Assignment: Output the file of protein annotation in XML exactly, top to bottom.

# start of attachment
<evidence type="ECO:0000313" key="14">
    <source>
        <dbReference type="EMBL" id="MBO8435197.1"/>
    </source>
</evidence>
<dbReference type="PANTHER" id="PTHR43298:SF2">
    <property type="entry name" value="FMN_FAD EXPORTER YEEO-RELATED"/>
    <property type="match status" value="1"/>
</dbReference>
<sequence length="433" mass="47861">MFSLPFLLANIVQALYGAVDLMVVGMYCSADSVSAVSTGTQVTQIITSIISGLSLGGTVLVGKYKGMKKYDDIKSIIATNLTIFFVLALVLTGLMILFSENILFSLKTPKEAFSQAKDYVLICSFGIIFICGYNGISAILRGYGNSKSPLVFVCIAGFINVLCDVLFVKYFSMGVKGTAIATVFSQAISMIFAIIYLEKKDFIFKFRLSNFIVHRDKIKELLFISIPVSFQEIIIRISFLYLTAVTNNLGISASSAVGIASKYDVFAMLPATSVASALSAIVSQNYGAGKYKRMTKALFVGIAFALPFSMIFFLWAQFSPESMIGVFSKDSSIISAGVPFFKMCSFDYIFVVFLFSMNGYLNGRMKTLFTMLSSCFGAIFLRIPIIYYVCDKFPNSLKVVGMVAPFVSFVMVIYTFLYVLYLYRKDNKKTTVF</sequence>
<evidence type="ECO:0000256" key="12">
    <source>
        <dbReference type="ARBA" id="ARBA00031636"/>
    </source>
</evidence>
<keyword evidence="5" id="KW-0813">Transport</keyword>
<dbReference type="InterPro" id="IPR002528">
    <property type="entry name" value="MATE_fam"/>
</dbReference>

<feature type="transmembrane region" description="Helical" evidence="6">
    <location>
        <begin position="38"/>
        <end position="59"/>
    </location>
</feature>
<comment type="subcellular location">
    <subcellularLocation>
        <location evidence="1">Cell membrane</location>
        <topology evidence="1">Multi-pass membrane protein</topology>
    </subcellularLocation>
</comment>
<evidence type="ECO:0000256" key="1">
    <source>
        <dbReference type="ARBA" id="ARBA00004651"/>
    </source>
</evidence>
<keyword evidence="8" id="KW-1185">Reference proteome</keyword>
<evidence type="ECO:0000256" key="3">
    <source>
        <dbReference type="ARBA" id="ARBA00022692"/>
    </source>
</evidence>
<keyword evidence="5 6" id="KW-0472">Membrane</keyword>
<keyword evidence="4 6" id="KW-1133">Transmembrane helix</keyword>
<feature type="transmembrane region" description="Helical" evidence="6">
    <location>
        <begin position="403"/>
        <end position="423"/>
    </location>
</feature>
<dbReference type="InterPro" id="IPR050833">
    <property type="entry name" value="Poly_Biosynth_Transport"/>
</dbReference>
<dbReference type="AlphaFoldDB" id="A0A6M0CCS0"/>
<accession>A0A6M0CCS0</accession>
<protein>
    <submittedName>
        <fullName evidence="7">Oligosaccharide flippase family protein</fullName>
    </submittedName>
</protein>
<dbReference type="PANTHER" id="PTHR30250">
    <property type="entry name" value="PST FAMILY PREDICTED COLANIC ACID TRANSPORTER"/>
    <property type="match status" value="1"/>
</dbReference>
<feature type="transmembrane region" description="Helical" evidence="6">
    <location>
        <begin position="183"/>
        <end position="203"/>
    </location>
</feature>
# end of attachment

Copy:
<evidence type="ECO:0000313" key="14">
    <source>
        <dbReference type="EMBL" id="MBO8435197.1"/>
    </source>
</evidence>
<dbReference type="PANTHER" id="PTHR43298:SF2">
    <property type="entry name" value="FMN_FAD EXPORTER YEEO-RELATED"/>
    <property type="match status" value="1"/>
</dbReference>
<sequence length="433" mass="47861">MFSLPFLLANIVQALYGAVDLMVVGMYCSADSVSAVSTGTQVTQIITSIISGLSLGGTVLVGKYKGMKKYDDIKSIIATNLTIFFVLALVLTGLMILFSENILFSLKTPKEAFSQAKDYVLICSFGIIFICGYNGISAILRGYGNSKSPLVFVCIAGFINVLCDVLFVKYFSMGVKGTAIATVFSQAISMIFAIIYLEKKDFIFKFRLSNFIVHRDKIKELLFISIPVSFQEIIIRISFLYLTAVTNNLGISASSAVGIASKYDVFAMLPATSVASALSAIVSQNYGAGKYKRMTKALFVGIAFALPFSMIFFLWAQFSPESMIGVFSKDSSIISAGVPFFKMCSFDYIFVVFLFSMNGYLNGRMKTLFTMLSSCFGAIFLRIPIIYYVCDKFPNSLKVVGMVAPFVSFVMVIYTFLYVLYLYRKDNKKTTVF</sequence>
<evidence type="ECO:0000256" key="12">
    <source>
        <dbReference type="ARBA" id="ARBA00031636"/>
    </source>
</evidence>
<keyword evidence="5" id="KW-0813">Transport</keyword>
<dbReference type="InterPro" id="IPR002528">
    <property type="entry name" value="MATE_fam"/>
</dbReference>

<feature type="transmembrane region" description="Helical" evidence="6">
    <location>
        <begin position="38"/>
        <end position="59"/>
    </location>
</feature>
<comment type="subcellular location">
    <subcellularLocation>
        <location evidence="1">Cell membrane</location>
        <topology evidence="1">Multi-pass membrane protein</topology>
    </subcellularLocation>
</comment>
<evidence type="ECO:0000256" key="1">
    <source>
        <dbReference type="ARBA" id="ARBA00004651"/>
    </source>
</evidence>
<keyword evidence="8" id="KW-1185">Reference proteome</keyword>
<evidence type="ECO:0000256" key="3">
    <source>
        <dbReference type="ARBA" id="ARBA00022692"/>
    </source>
</evidence>
<keyword evidence="5 6" id="KW-0472">Membrane</keyword>
<keyword evidence="4 6" id="KW-1133">Transmembrane helix</keyword>
<feature type="transmembrane region" description="Helical" evidence="6">
    <location>
        <begin position="403"/>
        <end position="423"/>
    </location>
</feature>
<dbReference type="InterPro" id="IPR050833">
    <property type="entry name" value="Poly_Biosynth_Transport"/>
</dbReference>
<dbReference type="AlphaFoldDB" id="A0A6M0CCS0"/>
<accession>A0A6M0CCS0</accession>
<protein>
    <submittedName>
        <fullName evidence="7">Oligosaccharide flippase family protein</fullName>
    </submittedName>
</protein>
<dbReference type="PANTHER" id="PTHR30250">
    <property type="entry name" value="PST FAMILY PREDICTED COLANIC ACID TRANSPORTER"/>
    <property type="match status" value="1"/>
</dbReference>
<feature type="transmembrane region" description="Helical" evidence="6">
    <location>
        <begin position="183"/>
        <end position="203"/>
    </location>
</feature>